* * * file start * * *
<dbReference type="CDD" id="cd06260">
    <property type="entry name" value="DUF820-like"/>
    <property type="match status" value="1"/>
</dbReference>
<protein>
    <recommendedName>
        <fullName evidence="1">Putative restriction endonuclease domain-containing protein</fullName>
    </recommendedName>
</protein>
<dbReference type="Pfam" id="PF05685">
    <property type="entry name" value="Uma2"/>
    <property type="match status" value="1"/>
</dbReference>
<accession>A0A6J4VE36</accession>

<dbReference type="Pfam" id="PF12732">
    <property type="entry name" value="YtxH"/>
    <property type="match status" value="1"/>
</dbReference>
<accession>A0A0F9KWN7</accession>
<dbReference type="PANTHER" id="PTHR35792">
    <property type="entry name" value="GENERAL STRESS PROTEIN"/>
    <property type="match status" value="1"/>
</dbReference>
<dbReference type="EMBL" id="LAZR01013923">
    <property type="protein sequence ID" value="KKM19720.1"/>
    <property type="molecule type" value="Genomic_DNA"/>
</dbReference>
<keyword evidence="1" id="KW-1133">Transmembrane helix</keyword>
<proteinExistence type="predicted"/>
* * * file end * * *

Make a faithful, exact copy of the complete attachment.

<dbReference type="CDD" id="cd06260">
    <property type="entry name" value="DUF820-like"/>
    <property type="match status" value="1"/>
</dbReference>
<protein>
    <recommendedName>
        <fullName evidence="1">Putative restriction endonuclease domain-containing protein</fullName>
    </recommendedName>
</protein>
<dbReference type="Pfam" id="PF05685">
    <property type="entry name" value="Uma2"/>
    <property type="match status" value="1"/>
</dbReference>
<accession>A0A6J4VE36</accession>

<dbReference type="Pfam" id="PF12732">
    <property type="entry name" value="YtxH"/>
    <property type="match status" value="1"/>
</dbReference>
<accession>A0A0F9KWN7</accession>
<dbReference type="PANTHER" id="PTHR35792">
    <property type="entry name" value="GENERAL STRESS PROTEIN"/>
    <property type="match status" value="1"/>
</dbReference>
<dbReference type="EMBL" id="LAZR01013923">
    <property type="protein sequence ID" value="KKM19720.1"/>
    <property type="molecule type" value="Genomic_DNA"/>
</dbReference>
<keyword evidence="1" id="KW-1133">Transmembrane helix</keyword>
<proteinExistence type="predicted"/>